Getting Ready for the Next Big Storm

In the immediate aftermath of Houston’s worst natural disaster, Hurricane Harvey, the priorities were clear: Rescue, shelter, debris removal, urgent disaster assistance.

But after getting a good start on those challenges, I knew I needed to quickly turn my attention to the prevention and mitigation of flooding.

Recovery from Hurricane Harvey and preventing future disasters are both about building forward, not just building back. We must not only repair the damage and brace for the next disaster; we must strengthen the resilience of the city’s economy, people, communities and physical infrastructure.

Working with City Council, Harris County, city departments and more, we are building a stronger, safer Houston.

One of my first acts was to appoint former Shell CEO Marvin Odum as the city’s new Chief Resiliency Officer to oversee our work going forward. I re-named our infrastructure program, ReBuild Houston, to Build Houston Forward, with plans to accelerate the repair and rehabilitation of drainage and streets, with a greater focus on neighborhoods.

City Council approved new construction standards in the 100-year and 500-year floodplains. New structures in the 100- and 500-year floodplains will have to be elevated 2 feet above the 500-year flood elevation.

The city has a close working relationship with Harris County. I supported the county’s $2.5 billion flood control bond project approved by voters last year. Many of those voters were Houston residents and many of the county’s projects will benefit Houstonians. One example is Project Brays. The city has taken out a $43 million loan from the Texas Water Development Board, which it will advance to the Harris County Flood Control District for widening Brays Bayou and replacing bridges. Those funds will be re-paid when the federal government provides its share of the project.

Photograph illustrating rebuilding of infrastructure in the watershed

The city will use an expected hazard mitigation grant of more than $250 million on four key projects that will prevent flooding. Two of those projects were just awarded funding: turning the former Inwood golf course into a detention basin and adding more gates to Lake Houston to protect Kingwood—these gates will allow for a much quicker release of water from Lake Houston when heavy rains are expected. The other two projects are: improvement to the North Canal to reduce downtown flood risks from Buffalo and White Oak Bayous and a detention basin project in northwest Houston in cooperation with TIRZ 17.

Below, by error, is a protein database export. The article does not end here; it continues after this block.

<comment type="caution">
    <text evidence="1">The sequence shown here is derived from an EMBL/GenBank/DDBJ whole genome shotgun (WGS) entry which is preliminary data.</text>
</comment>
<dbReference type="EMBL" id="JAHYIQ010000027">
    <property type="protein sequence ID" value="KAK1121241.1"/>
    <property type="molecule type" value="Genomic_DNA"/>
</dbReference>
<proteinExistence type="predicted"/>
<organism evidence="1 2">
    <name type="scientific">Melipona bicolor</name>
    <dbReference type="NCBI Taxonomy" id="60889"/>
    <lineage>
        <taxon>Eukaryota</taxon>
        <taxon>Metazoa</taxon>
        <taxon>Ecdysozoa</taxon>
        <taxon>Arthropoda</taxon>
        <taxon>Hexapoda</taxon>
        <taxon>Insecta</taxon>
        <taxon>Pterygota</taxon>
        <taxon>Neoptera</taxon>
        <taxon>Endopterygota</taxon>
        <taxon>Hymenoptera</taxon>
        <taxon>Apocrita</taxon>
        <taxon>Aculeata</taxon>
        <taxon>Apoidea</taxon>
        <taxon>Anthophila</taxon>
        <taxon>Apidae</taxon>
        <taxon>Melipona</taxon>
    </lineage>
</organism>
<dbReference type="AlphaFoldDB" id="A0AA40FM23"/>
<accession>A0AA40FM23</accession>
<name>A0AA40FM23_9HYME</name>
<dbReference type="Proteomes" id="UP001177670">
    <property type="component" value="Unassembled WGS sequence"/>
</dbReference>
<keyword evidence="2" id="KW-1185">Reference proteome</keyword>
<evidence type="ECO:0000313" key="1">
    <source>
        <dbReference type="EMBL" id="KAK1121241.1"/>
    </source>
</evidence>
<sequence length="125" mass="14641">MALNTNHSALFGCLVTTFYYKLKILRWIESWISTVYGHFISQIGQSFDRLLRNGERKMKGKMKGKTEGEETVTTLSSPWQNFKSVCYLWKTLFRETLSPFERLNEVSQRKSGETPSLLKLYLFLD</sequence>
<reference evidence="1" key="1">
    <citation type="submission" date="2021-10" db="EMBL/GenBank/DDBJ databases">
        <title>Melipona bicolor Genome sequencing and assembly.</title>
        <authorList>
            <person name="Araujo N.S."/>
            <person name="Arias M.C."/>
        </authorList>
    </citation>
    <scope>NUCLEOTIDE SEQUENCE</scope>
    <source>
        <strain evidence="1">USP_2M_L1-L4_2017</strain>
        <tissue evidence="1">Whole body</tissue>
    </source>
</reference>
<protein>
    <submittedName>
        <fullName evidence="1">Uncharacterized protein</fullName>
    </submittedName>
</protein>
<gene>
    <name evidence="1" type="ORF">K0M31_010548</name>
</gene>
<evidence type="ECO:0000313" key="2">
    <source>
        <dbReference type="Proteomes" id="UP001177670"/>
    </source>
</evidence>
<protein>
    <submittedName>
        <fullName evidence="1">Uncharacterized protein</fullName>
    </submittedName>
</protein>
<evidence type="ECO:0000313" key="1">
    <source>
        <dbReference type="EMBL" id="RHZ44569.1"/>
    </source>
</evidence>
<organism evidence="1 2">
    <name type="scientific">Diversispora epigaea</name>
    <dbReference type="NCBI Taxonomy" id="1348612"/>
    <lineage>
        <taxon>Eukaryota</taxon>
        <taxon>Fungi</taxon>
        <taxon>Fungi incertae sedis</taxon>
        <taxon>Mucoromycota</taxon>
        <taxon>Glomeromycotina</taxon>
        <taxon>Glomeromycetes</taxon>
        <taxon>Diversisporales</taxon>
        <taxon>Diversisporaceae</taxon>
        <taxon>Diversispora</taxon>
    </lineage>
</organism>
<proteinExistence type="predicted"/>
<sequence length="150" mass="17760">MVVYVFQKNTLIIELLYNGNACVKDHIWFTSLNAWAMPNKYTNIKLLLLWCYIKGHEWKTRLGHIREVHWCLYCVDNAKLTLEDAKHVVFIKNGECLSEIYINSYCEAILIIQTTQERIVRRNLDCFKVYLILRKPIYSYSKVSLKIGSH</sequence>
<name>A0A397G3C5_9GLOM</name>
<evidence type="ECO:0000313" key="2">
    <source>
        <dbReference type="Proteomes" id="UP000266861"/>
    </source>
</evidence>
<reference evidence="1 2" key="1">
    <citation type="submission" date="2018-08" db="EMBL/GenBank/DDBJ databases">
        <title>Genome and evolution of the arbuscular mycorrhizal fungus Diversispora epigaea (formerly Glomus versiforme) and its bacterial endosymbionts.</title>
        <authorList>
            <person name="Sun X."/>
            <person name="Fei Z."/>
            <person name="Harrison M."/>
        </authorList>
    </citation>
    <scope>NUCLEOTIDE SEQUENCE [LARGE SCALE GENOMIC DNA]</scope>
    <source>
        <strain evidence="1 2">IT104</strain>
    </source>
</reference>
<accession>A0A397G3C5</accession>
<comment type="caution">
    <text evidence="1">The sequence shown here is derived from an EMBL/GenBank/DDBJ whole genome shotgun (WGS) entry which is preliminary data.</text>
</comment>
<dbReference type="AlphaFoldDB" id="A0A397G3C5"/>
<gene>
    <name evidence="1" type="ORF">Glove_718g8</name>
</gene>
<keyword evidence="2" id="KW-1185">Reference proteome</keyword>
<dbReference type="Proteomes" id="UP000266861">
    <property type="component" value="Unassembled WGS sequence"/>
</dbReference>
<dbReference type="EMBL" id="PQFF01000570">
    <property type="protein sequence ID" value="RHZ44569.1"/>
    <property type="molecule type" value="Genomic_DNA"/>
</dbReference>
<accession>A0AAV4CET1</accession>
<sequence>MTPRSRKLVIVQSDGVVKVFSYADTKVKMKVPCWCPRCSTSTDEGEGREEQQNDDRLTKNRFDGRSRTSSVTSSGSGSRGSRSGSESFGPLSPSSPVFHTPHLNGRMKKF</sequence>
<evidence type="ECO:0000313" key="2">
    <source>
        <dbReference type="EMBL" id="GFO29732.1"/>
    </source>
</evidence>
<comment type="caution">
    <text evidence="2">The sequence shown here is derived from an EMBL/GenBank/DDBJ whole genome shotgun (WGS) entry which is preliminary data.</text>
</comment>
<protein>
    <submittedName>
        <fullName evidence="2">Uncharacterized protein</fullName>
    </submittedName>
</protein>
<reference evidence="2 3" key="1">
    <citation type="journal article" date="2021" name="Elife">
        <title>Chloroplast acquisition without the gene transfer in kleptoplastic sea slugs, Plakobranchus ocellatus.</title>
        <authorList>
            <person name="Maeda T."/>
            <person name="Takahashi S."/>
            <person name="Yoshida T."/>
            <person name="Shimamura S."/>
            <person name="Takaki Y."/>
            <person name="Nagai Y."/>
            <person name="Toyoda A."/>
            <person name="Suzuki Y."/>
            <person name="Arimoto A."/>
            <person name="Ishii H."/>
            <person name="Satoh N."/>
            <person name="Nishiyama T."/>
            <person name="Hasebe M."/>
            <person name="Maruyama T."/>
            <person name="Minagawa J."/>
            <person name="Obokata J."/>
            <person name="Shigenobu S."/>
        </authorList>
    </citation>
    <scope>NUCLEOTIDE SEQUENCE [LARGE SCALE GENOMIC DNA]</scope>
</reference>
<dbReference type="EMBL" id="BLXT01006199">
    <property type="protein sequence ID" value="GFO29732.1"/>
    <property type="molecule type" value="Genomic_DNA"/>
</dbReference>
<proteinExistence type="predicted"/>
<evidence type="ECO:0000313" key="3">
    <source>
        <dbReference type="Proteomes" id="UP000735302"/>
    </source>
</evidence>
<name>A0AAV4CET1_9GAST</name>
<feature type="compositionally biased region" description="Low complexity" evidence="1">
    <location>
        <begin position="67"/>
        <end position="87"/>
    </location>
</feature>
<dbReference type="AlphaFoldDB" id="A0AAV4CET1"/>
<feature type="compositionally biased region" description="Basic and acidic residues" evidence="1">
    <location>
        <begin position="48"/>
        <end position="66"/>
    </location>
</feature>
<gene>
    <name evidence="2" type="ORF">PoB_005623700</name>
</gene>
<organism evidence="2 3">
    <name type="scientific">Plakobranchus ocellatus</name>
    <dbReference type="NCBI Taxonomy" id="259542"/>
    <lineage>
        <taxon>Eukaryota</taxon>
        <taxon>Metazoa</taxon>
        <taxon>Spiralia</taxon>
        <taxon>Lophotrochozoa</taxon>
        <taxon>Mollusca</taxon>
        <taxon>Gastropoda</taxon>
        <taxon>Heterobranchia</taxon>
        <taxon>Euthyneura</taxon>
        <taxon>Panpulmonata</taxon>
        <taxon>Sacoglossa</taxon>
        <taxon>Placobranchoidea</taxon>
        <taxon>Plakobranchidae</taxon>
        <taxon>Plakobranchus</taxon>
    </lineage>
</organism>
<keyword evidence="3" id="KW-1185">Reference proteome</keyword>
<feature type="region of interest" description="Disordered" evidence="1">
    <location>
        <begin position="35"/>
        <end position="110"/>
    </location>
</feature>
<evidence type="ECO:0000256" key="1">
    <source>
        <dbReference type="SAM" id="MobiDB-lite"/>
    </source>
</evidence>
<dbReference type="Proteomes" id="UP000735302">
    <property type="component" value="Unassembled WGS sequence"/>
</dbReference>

Before Hurricane Harvey hit, I asked Flood Czar Stephen Costello to put together a Redevelopment and Drainage Task Force to review storm water regulations and building codes and identify changes needed to mitigate redevelopment impacts on surrounding properties and drainage system. The Task Force made 11 recommendations for changes and City Council passed a resolution of support for these revisions to the Infrastructure Design Manual and Building Code, including an end to detention credits for redevelopment and accommodating natural drainage patterns.

Not all flood prevention work comes in major projects; sometimes it’s as simple as clearing out a drainage ditch. I have created the Storm Water Action Team—SWAT—to reduce drainage problems that are not directly attributed to overflow from the bayous that are under the control of the Harris County Flood Control District. Approximately 100 deferred maintenance projects spread throughout the city have been initially identified for inclusion in the SWAT program. An initial round of funding of $10 million was approved by City Council; the funding for this fiscal year is $17 million. The work encompasses everything from replacing sewer inlets and grates to regrading ditches and resizing culverts to minor erosion repairs and regular mowing. Two hundred projects have been completed or are planned.

Here are a few other things we are doing at the City of Houston:

  • The City established a partnership with the Rockefeller Foundation’s 100 Resilient Cities program, underwritten by Shell Oil Company, accelerating the path to a Houston that can even more confidently grow and thrive in the 21st century.
  • Recognizing Houston’s exposure to the impacts of a changing climate, my administration has launched Houston’s Climate Action Plan. This initiative, with technical advice from the Houston Advanced Research Center (HARC), will convene stakeholders from across the community to develop cost-effective energy efficiency, renewable energy and transportation measures to reduce greenhouse gas emissions.
  • We are teaming with our congressional delegation, the county and the Greater Houston Partnership to create more persuasive power for our region’s advocacy voice in Washington, DC.
  • The City has won permission from FEMA for the Corps of Engineers to include the removal of the mouth bar in the San Jacinto River (sediment deposited in the middle of the river that exacerbates flooding) as part of its current dredging project on the River. Dredging is underway.

These are a few examples of what we are doing right now to make Houston stronger, more resilient and more sustainable. We will continue to create and implement more projects and programs as we Build Houston Forward.

Working together, neighbor helping neighbor, Houston will emerge better than it was before.Throughout Houston’s history, we have faced challenges and we have built a city that is even better and more resilient. This time is no different. Working together, neighbor helping neighbor, Houston will emerge better than it was before.

(This blog post was updated on August 19, 2019.)